Driven by innovation and technology, many SMID-cap growth companies operate in more speculative areas of the industry. And when there are new technologies, there is often greater regulatory complexity. Together, these factors require a diversity of skills and experience on the board that goes beyond what is typical. This circumstance shines a brighter light on peer group selection to ensure that it is truly reflective of business complexity and board-level talent needs. Thinking creatively about the peer group will therefore provide an appropriate baseline with which to set board compensation.

Once the peer group has been reaffirmed, the board should also consider pay positioning relative to the group. If supported by pay levels among the peer group, the board can reasonably increase compensation to a higher percentile of the market while keeping one eye on the aggregate dollar value relative to any director compensation limits in the equity plan. Note that any changes in pay positioning may also have implications for executive compensation (since many companies seek alignment between board and executive pay positioning strategies) and that changes should be thoroughly disclosed and rationalized in the proxy statement. Adjustments to peer group and pay positioning are most appropriate if increases in board workload and complexity are expected to be permanent.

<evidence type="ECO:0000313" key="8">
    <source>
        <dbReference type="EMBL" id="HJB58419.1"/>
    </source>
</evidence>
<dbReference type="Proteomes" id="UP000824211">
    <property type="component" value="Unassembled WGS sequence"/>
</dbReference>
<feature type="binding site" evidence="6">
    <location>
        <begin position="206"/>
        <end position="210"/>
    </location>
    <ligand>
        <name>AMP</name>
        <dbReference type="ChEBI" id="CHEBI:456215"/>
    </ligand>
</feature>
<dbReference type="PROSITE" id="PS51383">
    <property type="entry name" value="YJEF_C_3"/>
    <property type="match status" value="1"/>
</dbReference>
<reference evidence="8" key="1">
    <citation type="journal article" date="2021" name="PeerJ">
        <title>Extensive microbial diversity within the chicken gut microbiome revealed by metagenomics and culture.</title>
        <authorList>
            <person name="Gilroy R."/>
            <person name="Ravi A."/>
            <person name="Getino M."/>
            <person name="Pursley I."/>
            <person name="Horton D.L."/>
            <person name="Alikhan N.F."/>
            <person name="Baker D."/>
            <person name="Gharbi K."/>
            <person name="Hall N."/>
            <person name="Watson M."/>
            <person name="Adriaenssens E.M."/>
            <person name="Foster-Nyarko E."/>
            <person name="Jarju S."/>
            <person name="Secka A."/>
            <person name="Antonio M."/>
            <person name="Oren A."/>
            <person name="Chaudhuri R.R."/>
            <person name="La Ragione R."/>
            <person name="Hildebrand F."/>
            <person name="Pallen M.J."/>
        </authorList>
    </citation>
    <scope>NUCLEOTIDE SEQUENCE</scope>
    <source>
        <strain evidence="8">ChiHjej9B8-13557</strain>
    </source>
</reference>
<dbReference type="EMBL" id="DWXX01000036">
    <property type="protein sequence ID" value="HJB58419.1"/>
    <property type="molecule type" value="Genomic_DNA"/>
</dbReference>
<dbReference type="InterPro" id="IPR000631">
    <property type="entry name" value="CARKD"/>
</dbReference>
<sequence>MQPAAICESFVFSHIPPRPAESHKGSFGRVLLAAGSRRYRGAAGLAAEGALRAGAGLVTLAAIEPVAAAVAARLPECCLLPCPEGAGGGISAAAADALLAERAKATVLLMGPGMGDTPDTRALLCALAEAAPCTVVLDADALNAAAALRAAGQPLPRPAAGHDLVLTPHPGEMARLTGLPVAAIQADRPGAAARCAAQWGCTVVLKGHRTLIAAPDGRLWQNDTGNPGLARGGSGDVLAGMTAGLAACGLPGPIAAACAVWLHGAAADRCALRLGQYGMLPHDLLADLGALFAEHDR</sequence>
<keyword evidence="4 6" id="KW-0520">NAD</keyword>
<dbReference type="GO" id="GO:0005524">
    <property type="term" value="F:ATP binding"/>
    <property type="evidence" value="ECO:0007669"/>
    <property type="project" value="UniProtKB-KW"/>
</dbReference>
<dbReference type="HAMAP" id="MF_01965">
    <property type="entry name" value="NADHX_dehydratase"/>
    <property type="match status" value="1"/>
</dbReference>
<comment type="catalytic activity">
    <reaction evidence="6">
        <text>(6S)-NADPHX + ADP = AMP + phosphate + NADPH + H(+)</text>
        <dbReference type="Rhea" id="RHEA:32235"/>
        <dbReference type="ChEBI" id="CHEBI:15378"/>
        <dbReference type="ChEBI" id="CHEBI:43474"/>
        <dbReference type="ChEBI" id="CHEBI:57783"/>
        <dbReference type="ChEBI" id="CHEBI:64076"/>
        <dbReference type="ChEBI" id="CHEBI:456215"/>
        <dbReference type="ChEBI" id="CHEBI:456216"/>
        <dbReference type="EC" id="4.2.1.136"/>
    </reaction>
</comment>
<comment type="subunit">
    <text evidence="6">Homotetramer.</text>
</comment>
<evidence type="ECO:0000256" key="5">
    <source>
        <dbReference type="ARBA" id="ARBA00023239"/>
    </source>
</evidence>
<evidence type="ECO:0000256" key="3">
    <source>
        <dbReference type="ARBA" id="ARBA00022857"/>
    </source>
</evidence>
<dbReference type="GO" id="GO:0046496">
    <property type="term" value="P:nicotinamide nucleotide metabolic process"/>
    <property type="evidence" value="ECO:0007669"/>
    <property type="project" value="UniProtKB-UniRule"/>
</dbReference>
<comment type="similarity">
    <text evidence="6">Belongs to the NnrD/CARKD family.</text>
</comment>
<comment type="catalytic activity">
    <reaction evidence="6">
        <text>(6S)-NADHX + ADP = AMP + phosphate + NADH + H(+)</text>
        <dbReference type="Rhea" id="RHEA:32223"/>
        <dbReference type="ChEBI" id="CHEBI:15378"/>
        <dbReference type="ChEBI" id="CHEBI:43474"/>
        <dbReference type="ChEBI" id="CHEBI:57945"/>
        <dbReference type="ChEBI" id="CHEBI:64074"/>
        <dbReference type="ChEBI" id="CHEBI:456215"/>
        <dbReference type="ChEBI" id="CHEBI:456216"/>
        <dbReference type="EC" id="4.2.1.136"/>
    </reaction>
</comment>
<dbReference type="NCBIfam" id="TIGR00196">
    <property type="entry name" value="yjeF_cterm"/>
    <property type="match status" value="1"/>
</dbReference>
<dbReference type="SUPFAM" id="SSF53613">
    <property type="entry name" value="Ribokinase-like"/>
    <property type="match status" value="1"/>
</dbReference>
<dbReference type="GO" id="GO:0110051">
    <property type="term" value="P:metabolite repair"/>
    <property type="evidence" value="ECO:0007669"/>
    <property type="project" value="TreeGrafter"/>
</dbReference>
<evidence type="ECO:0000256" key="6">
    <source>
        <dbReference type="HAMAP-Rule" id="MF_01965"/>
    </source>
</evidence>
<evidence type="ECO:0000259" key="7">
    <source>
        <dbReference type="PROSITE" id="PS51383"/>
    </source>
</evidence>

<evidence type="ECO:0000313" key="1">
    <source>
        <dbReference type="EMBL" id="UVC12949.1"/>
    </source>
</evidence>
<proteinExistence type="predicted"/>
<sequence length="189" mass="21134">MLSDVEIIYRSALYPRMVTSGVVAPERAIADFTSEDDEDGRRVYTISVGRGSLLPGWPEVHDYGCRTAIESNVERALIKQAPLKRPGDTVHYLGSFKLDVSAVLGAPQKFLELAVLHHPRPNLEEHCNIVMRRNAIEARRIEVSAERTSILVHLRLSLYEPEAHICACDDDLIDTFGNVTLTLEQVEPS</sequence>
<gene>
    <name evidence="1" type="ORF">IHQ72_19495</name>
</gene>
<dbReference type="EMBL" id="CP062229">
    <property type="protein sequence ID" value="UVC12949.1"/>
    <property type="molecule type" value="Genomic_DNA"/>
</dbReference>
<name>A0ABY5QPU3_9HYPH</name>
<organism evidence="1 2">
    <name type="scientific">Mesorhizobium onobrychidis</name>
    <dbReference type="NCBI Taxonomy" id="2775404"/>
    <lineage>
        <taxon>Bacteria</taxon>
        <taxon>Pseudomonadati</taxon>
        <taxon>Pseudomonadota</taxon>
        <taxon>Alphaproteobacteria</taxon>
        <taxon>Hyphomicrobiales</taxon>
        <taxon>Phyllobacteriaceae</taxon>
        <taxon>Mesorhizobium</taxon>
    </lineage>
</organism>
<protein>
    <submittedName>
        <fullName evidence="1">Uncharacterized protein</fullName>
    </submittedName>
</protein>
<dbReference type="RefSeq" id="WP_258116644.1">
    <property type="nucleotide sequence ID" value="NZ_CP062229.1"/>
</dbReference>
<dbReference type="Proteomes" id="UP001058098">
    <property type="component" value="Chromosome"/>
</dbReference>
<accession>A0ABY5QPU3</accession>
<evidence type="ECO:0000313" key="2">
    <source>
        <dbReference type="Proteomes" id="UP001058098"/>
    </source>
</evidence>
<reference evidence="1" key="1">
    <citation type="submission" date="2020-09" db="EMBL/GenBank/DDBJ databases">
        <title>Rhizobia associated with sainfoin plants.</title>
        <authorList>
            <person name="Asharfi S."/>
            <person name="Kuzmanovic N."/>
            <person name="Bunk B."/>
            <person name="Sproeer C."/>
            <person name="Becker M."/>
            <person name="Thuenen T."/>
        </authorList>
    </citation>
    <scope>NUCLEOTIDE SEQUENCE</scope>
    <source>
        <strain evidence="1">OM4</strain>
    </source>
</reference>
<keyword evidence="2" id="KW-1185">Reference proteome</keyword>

Special Committee or Consultant Compensation

Increases to workload or complexity are sometimes anticipated because of a special situation such as a transaction. In these cases, companies can consider forming a special committee (or subcommittee) to handle the project and provide incremental compensation for the work. Pay practices vary but typically involve an additional cash retainer of between $20,000 and $25,000 and occasionally additional equity compensation. Out of 38 “special committees” formed over the last three years at companies with between $350 million and $1.5 billion in annual revenues, we found the median member and chair cash retainer to be approximately $25,000. Only one provided incremental equity compensation.*